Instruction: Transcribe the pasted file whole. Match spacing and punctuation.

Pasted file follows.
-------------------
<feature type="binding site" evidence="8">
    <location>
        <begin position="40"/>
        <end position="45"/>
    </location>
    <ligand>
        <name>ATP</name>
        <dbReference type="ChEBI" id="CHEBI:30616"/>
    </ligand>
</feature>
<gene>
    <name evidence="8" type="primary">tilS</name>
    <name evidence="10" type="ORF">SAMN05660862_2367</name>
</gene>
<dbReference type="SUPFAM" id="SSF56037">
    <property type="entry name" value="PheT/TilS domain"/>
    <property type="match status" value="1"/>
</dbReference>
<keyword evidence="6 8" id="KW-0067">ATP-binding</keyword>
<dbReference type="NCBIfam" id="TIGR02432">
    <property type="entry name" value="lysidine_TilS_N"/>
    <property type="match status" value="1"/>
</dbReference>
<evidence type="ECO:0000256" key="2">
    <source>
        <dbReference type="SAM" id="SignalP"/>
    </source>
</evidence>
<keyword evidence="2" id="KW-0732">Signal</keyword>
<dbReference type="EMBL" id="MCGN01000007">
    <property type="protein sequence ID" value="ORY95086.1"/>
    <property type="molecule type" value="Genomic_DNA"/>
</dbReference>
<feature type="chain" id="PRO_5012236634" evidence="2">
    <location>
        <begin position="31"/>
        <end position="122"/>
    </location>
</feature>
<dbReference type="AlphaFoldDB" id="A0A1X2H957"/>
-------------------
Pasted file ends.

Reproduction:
<feature type="binding site" evidence="8">
    <location>
        <begin position="40"/>
        <end position="45"/>
    </location>
    <ligand>
        <name>ATP</name>
        <dbReference type="ChEBI" id="CHEBI:30616"/>
    </ligand>
</feature>
<gene>
    <name evidence="8" type="primary">tilS</name>
    <name evidence="10" type="ORF">SAMN05660862_2367</name>
</gene>
<dbReference type="SUPFAM" id="SSF56037">
    <property type="entry name" value="PheT/TilS domain"/>
    <property type="match status" value="1"/>
</dbReference>
<keyword evidence="6 8" id="KW-0067">ATP-binding</keyword>
<dbReference type="NCBIfam" id="TIGR02432">
    <property type="entry name" value="lysidine_TilS_N"/>
    <property type="match status" value="1"/>
</dbReference>
<evidence type="ECO:0000256" key="2">
    <source>
        <dbReference type="SAM" id="SignalP"/>
    </source>
</evidence>
<keyword evidence="2" id="KW-0732">Signal</keyword>
<dbReference type="EMBL" id="MCGN01000007">
    <property type="protein sequence ID" value="ORY95086.1"/>
    <property type="molecule type" value="Genomic_DNA"/>
</dbReference>
<feature type="chain" id="PRO_5012236634" evidence="2">
    <location>
        <begin position="31"/>
        <end position="122"/>
    </location>
</feature>
<dbReference type="AlphaFoldDB" id="A0A1X2H957"/>